Mutual fund investments are surging in India as traditional investment avenues like real estate, gold or even fixed income are not showing attractive returns
Mumbai: Shareholding of domestic mutual funds and insurance firms in India’s largest listed companies in the March quarter rose to the highest in at least 25 quarters, data shows.
According to data provided by Capitaline, at the end of March quarter, domestic institutional investors (DIIs) held 11.5% in the BSE 500 index, which accounts for at least 88.11% of India’s total market capitalization. Only 381 firms of the 500 for which data is available for 25 quarters were considered for the review.
The share of DIIs in these same companies was at 11.32% in the three months ending December, and 10.12% in the year-ago period.
Analysts said financialization of savings after demonetisation and lack of other asset classes with better returns prompted robust inflows into equities. “Domestically, TINA (there is no alternative) factor has been playing out in the markets as traditional alternatives such as real estate, gold or even fixed income are not showing attractive returns, unlike equities. This is the main reason why SIP inflow is intact. This trend will change only when any of the other asset classes start performing," said Pankaj Pandey, research head at ICICI Securities.
SIP, which stands for systematic investment plan (SIP), is an investment plan offered by mutual funds wherein one can invest a fixed amount in a mutual fund scheme at fixed intervals. Mutual fund industry lobby Association of Mutual Funds in India (Amfi) data shows that on an average, the industry added 970,000 SIP accounts each month in FY18 against 627,000 in FY17.
The total amount collected through SIP during March 2017 was Rs7,119 crore, according to Amfi. DIIs bought a net Rs30,405.39 crore worth of stocks in the year so far, while foreign institutional investors (FIIs) net purchases in the period was $1.5 billion.
“Habit of investing into equities is expected to strengthen in India and mutual funds and insurance companies are likely to get high flow of money in next 5-10 years. There is a realization among investors that there is higher return if one sticks into equities for longer term. Financialization of savings is here to stay," said Ajay Bodke, chief executive and chief portfolio manager, Prabhudas Lilladher Pvt. Ltd.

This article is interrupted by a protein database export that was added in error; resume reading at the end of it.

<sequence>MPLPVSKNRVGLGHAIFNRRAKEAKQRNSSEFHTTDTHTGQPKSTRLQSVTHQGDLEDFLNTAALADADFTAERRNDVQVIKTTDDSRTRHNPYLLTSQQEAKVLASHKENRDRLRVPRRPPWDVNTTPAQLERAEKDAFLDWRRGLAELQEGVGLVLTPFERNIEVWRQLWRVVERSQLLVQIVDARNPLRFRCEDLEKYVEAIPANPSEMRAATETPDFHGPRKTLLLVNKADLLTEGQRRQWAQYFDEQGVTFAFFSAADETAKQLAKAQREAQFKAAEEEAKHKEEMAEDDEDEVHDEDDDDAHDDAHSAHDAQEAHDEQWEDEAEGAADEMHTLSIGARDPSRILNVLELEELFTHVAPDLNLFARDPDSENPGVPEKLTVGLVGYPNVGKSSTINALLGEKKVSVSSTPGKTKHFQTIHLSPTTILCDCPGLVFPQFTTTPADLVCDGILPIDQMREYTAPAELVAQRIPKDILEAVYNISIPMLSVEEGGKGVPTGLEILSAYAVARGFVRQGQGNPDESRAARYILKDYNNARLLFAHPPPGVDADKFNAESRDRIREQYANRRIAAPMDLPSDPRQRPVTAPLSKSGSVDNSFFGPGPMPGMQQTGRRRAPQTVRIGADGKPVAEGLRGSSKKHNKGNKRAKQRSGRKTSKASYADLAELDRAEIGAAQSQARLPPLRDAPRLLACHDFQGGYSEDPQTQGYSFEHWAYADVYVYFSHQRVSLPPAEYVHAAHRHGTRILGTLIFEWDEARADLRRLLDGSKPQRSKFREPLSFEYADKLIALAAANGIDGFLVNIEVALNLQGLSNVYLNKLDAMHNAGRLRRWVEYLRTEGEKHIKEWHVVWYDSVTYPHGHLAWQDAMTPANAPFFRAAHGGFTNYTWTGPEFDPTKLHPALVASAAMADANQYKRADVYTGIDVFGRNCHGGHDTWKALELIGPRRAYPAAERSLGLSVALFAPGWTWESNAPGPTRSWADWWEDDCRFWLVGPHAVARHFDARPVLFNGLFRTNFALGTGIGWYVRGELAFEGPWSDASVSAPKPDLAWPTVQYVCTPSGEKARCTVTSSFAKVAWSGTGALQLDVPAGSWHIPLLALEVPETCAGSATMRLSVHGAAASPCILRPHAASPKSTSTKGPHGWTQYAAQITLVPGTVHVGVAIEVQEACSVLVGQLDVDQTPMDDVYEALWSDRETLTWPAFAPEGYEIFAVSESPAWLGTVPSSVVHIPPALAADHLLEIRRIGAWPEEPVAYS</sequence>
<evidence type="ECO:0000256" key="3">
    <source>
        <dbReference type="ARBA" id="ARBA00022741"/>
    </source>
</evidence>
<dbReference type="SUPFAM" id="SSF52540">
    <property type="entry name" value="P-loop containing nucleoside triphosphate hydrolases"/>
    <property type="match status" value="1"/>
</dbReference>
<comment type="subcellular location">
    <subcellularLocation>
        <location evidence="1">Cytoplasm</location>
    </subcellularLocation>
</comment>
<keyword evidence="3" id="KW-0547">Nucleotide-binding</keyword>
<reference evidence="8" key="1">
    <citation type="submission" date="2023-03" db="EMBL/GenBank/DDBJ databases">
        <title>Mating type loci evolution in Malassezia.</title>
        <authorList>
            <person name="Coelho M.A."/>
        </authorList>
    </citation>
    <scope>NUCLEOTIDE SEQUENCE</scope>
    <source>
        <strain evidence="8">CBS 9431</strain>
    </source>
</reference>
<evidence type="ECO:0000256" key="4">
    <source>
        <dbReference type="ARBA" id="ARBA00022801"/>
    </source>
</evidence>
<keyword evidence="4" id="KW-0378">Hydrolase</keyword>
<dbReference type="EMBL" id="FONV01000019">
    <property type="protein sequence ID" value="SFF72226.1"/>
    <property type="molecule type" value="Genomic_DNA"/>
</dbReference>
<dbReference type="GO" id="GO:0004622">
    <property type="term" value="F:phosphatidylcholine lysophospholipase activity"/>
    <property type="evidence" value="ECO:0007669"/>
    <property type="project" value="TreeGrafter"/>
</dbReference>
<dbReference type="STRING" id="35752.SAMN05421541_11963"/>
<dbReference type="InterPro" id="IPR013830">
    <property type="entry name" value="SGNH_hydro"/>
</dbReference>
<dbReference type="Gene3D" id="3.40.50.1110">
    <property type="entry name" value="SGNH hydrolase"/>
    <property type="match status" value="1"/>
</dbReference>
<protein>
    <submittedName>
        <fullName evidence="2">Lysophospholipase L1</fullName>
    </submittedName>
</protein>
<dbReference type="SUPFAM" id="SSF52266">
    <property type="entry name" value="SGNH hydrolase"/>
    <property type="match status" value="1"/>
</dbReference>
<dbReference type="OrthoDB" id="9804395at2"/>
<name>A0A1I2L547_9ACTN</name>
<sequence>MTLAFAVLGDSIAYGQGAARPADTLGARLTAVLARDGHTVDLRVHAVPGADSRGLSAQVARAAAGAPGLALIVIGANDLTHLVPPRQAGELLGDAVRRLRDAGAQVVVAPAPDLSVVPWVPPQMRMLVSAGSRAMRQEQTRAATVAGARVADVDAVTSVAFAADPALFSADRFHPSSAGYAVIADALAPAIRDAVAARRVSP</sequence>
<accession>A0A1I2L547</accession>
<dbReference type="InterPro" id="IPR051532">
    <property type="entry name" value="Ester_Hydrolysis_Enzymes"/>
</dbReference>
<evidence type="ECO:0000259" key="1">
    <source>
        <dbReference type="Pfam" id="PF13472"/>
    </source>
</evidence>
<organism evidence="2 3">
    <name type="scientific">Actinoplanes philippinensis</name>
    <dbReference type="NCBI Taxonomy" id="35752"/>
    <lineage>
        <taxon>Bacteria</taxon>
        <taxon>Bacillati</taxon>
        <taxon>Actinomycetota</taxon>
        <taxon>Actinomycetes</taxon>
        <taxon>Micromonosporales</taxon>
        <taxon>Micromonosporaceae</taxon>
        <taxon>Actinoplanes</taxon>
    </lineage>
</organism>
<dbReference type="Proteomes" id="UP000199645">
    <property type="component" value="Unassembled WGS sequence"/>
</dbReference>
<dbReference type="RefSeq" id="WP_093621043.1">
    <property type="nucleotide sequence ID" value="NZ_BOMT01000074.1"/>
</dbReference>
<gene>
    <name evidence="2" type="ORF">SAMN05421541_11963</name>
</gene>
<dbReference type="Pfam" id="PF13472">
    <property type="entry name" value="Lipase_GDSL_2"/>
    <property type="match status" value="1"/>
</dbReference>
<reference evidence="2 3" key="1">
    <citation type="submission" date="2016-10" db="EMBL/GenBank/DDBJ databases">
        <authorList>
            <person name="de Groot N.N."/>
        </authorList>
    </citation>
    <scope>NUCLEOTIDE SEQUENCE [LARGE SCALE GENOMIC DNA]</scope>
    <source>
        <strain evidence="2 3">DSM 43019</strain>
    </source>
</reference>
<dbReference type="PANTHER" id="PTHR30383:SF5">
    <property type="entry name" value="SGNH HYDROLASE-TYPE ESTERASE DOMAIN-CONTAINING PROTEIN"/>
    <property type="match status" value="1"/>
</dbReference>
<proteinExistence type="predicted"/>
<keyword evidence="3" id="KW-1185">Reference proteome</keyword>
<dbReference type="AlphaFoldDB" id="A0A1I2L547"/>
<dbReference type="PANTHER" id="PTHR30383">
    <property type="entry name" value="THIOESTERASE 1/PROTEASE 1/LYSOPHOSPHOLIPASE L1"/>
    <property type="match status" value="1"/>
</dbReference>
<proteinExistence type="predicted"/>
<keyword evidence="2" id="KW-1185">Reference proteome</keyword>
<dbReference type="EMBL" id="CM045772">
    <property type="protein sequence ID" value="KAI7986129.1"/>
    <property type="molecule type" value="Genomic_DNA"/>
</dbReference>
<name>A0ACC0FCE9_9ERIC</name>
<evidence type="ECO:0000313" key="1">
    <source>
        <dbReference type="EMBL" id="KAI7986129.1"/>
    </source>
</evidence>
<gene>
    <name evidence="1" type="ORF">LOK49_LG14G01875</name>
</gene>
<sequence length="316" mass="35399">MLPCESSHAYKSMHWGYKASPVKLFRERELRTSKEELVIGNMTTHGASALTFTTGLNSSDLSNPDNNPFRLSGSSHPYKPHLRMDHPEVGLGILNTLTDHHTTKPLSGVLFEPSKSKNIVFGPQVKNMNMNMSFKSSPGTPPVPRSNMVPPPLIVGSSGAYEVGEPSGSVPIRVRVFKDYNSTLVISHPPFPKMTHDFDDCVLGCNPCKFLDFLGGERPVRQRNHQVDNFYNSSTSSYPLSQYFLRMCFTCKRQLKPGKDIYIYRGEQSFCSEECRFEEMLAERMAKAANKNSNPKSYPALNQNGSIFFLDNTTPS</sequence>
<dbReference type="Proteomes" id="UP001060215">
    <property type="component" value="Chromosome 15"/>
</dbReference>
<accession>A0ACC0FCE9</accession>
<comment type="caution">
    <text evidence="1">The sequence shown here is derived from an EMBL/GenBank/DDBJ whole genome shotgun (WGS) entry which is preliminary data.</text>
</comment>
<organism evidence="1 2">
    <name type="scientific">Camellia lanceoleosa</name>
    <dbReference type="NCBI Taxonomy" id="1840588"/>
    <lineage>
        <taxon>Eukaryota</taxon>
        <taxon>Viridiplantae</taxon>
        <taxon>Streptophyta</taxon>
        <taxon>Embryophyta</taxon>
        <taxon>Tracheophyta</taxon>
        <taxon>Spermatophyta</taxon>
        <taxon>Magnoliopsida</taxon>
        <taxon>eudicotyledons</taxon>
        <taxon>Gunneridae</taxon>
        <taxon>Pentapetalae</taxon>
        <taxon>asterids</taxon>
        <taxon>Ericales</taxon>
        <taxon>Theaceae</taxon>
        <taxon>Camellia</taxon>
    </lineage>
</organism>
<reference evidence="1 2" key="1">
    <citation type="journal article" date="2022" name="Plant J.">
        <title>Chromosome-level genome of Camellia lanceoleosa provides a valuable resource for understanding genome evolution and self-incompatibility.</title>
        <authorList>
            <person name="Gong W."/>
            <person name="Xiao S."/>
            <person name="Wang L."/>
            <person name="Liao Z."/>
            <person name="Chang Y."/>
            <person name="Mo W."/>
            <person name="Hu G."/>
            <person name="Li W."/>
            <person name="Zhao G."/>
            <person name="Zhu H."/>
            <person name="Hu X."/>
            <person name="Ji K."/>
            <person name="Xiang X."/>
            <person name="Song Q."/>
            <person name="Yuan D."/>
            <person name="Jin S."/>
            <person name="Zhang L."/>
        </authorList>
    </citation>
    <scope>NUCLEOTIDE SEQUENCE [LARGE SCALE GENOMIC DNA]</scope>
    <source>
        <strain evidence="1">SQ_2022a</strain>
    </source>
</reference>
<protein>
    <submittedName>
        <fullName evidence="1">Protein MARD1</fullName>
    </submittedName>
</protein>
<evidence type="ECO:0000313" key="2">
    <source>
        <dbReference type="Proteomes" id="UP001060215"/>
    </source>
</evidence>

However, foreign investors’ ownership in the biggest listed companies is only marginally higher in the March quarter.
The percentage holding of foreign institutional investors in the same set of 381 firms rose to 20.42% by the end of March, compared to 20.19% at December-end. In the year-ago period, it stood at 20.44%.
In the three months to March, the BSE 500 was down 5.85%, while benchmark indices Sensex and Nifty lost 3-4%. The MSCI EM was up 2.39% and MSCI World fell 0.68%.
Indian markets recovered firmly in April with benchmark indices gaining around 4%, and are now among the most expensive among peers, while the wait for a corporate earnings revival continues.
That could be bothering foreign investors as India is poised to face risks such as rising crude prices, probability of a global trade war, and high volatility due to elections going ahead, and markets are estimated to be range-bound.
Bodke believes that if earnings recovery remains tepid and the high-teens growth factored in by most analysts for FY19 disappoints, then one would not be surprised if the market hit an air pocket.
“The markets are likely to be range-bound in 9,800-11,000. Medium-term trajectory of the markets will rely on few factors, like strength of revival of corporate earnings, global crude oil price, Reserve Bank of India (RBI) stance on monetary policy, turbulence in global asset markets and the outcome of assembly polls ahead of the general elections next year," he added.
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